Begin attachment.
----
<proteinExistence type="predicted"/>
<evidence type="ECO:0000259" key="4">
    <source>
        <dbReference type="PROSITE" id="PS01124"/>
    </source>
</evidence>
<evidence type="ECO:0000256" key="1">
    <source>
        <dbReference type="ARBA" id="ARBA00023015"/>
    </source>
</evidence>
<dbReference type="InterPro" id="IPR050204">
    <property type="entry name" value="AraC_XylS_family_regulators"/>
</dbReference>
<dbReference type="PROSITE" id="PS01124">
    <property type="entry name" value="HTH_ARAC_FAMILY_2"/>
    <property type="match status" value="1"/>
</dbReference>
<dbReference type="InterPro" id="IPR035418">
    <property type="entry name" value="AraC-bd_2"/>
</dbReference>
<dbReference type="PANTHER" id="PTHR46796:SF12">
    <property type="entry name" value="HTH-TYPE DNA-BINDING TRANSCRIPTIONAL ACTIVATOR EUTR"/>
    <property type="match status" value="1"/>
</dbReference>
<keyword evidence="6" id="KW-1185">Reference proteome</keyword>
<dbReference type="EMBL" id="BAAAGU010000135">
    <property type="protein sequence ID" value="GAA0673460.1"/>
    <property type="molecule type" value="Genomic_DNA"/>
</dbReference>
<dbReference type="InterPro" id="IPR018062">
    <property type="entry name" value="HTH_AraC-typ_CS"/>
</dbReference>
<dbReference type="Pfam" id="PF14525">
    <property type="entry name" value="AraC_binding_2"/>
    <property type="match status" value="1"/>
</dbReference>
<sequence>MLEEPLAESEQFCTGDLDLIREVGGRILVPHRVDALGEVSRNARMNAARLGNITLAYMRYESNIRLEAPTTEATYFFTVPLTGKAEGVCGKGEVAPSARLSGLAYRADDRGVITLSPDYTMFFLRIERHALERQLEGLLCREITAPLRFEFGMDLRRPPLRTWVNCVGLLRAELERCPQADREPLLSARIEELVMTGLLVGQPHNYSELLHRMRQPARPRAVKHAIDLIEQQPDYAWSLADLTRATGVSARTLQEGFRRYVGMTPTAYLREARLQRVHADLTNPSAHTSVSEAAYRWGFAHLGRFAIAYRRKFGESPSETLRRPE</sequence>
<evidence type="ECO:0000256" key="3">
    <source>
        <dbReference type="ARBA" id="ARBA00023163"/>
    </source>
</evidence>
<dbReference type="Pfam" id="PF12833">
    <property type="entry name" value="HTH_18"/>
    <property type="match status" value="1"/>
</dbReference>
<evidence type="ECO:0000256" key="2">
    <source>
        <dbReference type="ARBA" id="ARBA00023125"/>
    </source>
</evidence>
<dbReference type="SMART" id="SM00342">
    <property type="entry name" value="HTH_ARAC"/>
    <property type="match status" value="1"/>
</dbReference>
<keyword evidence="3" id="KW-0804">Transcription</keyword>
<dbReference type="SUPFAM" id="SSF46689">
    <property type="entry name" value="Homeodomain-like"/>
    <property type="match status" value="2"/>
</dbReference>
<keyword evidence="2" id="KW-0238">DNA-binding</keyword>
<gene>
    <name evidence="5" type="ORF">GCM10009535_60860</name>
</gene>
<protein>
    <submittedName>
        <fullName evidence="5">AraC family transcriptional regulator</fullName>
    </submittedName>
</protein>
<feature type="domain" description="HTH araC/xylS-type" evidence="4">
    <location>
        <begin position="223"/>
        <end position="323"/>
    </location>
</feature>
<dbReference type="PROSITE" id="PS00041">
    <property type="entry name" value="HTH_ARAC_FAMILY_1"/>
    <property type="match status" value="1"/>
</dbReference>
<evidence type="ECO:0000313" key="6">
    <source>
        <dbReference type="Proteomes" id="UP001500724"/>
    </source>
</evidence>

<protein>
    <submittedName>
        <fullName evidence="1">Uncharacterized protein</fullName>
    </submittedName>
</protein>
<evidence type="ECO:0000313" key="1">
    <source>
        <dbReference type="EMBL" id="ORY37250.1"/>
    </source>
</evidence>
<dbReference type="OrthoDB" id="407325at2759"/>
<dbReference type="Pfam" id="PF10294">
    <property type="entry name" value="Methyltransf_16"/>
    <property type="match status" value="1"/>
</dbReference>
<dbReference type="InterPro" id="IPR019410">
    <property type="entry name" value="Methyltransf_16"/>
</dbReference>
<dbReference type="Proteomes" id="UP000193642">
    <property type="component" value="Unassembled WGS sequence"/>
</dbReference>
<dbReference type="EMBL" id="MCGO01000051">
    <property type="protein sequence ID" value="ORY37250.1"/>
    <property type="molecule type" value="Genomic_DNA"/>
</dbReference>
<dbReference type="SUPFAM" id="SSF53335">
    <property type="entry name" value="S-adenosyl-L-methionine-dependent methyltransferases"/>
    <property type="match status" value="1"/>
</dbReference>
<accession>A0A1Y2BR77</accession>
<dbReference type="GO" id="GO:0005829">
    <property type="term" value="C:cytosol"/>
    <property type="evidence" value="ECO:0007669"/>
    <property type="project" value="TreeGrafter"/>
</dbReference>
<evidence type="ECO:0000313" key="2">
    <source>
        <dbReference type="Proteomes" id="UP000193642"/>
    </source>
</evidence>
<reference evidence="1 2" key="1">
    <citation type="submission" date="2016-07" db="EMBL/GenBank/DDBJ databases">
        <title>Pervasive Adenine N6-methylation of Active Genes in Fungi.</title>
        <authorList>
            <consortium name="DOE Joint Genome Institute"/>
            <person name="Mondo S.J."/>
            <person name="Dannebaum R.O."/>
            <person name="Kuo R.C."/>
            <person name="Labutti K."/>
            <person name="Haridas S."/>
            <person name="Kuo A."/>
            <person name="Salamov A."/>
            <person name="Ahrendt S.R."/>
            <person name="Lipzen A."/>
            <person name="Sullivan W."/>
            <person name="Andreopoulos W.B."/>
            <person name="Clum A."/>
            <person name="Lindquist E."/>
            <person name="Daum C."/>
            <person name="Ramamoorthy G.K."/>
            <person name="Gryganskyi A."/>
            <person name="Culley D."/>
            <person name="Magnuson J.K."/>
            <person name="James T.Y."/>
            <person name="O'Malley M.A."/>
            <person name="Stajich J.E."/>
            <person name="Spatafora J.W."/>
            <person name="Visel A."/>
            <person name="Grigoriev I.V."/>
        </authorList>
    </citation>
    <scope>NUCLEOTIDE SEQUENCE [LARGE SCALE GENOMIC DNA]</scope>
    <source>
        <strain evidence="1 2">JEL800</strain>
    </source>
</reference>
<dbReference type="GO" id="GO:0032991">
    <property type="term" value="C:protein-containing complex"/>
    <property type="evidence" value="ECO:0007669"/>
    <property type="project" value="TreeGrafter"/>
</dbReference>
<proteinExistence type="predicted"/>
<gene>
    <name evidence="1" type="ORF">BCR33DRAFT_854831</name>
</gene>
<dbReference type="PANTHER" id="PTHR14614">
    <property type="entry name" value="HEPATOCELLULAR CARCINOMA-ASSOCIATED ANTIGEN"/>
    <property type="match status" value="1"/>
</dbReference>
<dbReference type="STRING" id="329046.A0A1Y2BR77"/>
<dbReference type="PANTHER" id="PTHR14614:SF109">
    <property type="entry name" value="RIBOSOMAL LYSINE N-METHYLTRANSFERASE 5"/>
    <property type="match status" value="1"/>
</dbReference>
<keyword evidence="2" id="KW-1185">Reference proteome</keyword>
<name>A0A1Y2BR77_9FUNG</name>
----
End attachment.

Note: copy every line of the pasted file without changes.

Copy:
<proteinExistence type="predicted"/>
<evidence type="ECO:0000259" key="4">
    <source>
        <dbReference type="PROSITE" id="PS01124"/>
    </source>
</evidence>
<evidence type="ECO:0000256" key="1">
    <source>
        <dbReference type="ARBA" id="ARBA00023015"/>
    </source>
</evidence>
<dbReference type="InterPro" id="IPR050204">
    <property type="entry name" value="AraC_XylS_family_regulators"/>
</dbReference>
<dbReference type="PROSITE" id="PS01124">
    <property type="entry name" value="HTH_ARAC_FAMILY_2"/>
    <property type="match status" value="1"/>
</dbReference>
<dbReference type="InterPro" id="IPR035418">
    <property type="entry name" value="AraC-bd_2"/>
</dbReference>
<dbReference type="PANTHER" id="PTHR46796:SF12">
    <property type="entry name" value="HTH-TYPE DNA-BINDING TRANSCRIPTIONAL ACTIVATOR EUTR"/>
    <property type="match status" value="1"/>
</dbReference>
<keyword evidence="6" id="KW-1185">Reference proteome</keyword>
<dbReference type="EMBL" id="BAAAGU010000135">
    <property type="protein sequence ID" value="GAA0673460.1"/>
    <property type="molecule type" value="Genomic_DNA"/>
</dbReference>
<dbReference type="InterPro" id="IPR018062">
    <property type="entry name" value="HTH_AraC-typ_CS"/>
</dbReference>
<dbReference type="Pfam" id="PF14525">
    <property type="entry name" value="AraC_binding_2"/>
    <property type="match status" value="1"/>
</dbReference>
<sequence>MLEEPLAESEQFCTGDLDLIREVGGRILVPHRVDALGEVSRNARMNAARLGNITLAYMRYESNIRLEAPTTEATYFFTVPLTGKAEGVCGKGEVAPSARLSGLAYRADDRGVITLSPDYTMFFLRIERHALERQLEGLLCREITAPLRFEFGMDLRRPPLRTWVNCVGLLRAELERCPQADREPLLSARIEELVMTGLLVGQPHNYSELLHRMRQPARPRAVKHAIDLIEQQPDYAWSLADLTRATGVSARTLQEGFRRYVGMTPTAYLREARLQRVHADLTNPSAHTSVSEAAYRWGFAHLGRFAIAYRRKFGESPSETLRRPE</sequence>
<evidence type="ECO:0000256" key="3">
    <source>
        <dbReference type="ARBA" id="ARBA00023163"/>
    </source>
</evidence>
<dbReference type="Pfam" id="PF12833">
    <property type="entry name" value="HTH_18"/>
    <property type="match status" value="1"/>
</dbReference>
<evidence type="ECO:0000256" key="2">
    <source>
        <dbReference type="ARBA" id="ARBA00023125"/>
    </source>
</evidence>
<dbReference type="SMART" id="SM00342">
    <property type="entry name" value="HTH_ARAC"/>
    <property type="match status" value="1"/>
</dbReference>
<keyword evidence="3" id="KW-0804">Transcription</keyword>
<dbReference type="SUPFAM" id="SSF46689">
    <property type="entry name" value="Homeodomain-like"/>
    <property type="match status" value="2"/>
</dbReference>
<keyword evidence="2" id="KW-0238">DNA-binding</keyword>
<gene>
    <name evidence="5" type="ORF">GCM10009535_60860</name>
</gene>
<protein>
    <submittedName>
        <fullName evidence="5">AraC family transcriptional regulator</fullName>
    </submittedName>
</protein>
<feature type="domain" description="HTH araC/xylS-type" evidence="4">
    <location>
        <begin position="223"/>
        <end position="323"/>
    </location>
</feature>
<dbReference type="PROSITE" id="PS00041">
    <property type="entry name" value="HTH_ARAC_FAMILY_1"/>
    <property type="match status" value="1"/>
</dbReference>
<evidence type="ECO:0000313" key="6">
    <source>
        <dbReference type="Proteomes" id="UP001500724"/>
    </source>
</evidence>

<protein>
    <submittedName>
        <fullName evidence="1">Uncharacterized protein</fullName>
    </submittedName>
</protein>
<evidence type="ECO:0000313" key="1">
    <source>
        <dbReference type="EMBL" id="ORY37250.1"/>
    </source>
</evidence>
<dbReference type="OrthoDB" id="407325at2759"/>
<dbReference type="Pfam" id="PF10294">
    <property type="entry name" value="Methyltransf_16"/>
    <property type="match status" value="1"/>
</dbReference>
<dbReference type="InterPro" id="IPR019410">
    <property type="entry name" value="Methyltransf_16"/>
</dbReference>
<dbReference type="Proteomes" id="UP000193642">
    <property type="component" value="Unassembled WGS sequence"/>
</dbReference>
<dbReference type="EMBL" id="MCGO01000051">
    <property type="protein sequence ID" value="ORY37250.1"/>
    <property type="molecule type" value="Genomic_DNA"/>
</dbReference>
<dbReference type="SUPFAM" id="SSF53335">
    <property type="entry name" value="S-adenosyl-L-methionine-dependent methyltransferases"/>
    <property type="match status" value="1"/>
</dbReference>
<accession>A0A1Y2BR77</accession>
<dbReference type="GO" id="GO:0005829">
    <property type="term" value="C:cytosol"/>
    <property type="evidence" value="ECO:0007669"/>
    <property type="project" value="TreeGrafter"/>
</dbReference>
<evidence type="ECO:0000313" key="2">
    <source>
        <dbReference type="Proteomes" id="UP000193642"/>
    </source>
</evidence>
<reference evidence="1 2" key="1">
    <citation type="submission" date="2016-07" db="EMBL/GenBank/DDBJ databases">
        <title>Pervasive Adenine N6-methylation of Active Genes in Fungi.</title>
        <authorList>
            <consortium name="DOE Joint Genome Institute"/>
            <person name="Mondo S.J."/>
            <person name="Dannebaum R.O."/>
            <person name="Kuo R.C."/>
            <person name="Labutti K."/>
            <person name="Haridas S."/>
            <person name="Kuo A."/>
            <person name="Salamov A."/>
            <person name="Ahrendt S.R."/>
            <person name="Lipzen A."/>
            <person name="Sullivan W."/>
            <person name="Andreopoulos W.B."/>
            <person name="Clum A."/>
            <person name="Lindquist E."/>
            <person name="Daum C."/>
            <person name="Ramamoorthy G.K."/>
            <person name="Gryganskyi A."/>
            <person name="Culley D."/>
            <person name="Magnuson J.K."/>
            <person name="James T.Y."/>
            <person name="O'Malley M.A."/>
            <person name="Stajich J.E."/>
            <person name="Spatafora J.W."/>
            <person name="Visel A."/>
            <person name="Grigoriev I.V."/>
        </authorList>
    </citation>
    <scope>NUCLEOTIDE SEQUENCE [LARGE SCALE GENOMIC DNA]</scope>
    <source>
        <strain evidence="1 2">JEL800</strain>
    </source>
</reference>
<dbReference type="GO" id="GO:0032991">
    <property type="term" value="C:protein-containing complex"/>
    <property type="evidence" value="ECO:0007669"/>
    <property type="project" value="TreeGrafter"/>
</dbReference>
<proteinExistence type="predicted"/>
<gene>
    <name evidence="1" type="ORF">BCR33DRAFT_854831</name>
</gene>
<dbReference type="PANTHER" id="PTHR14614">
    <property type="entry name" value="HEPATOCELLULAR CARCINOMA-ASSOCIATED ANTIGEN"/>
    <property type="match status" value="1"/>
</dbReference>
<dbReference type="STRING" id="329046.A0A1Y2BR77"/>
<dbReference type="PANTHER" id="PTHR14614:SF109">
    <property type="entry name" value="RIBOSOMAL LYSINE N-METHYLTRANSFERASE 5"/>
    <property type="match status" value="1"/>
</dbReference>
<keyword evidence="2" id="KW-1185">Reference proteome</keyword>
<name>A0A1Y2BR77_9FUNG</name>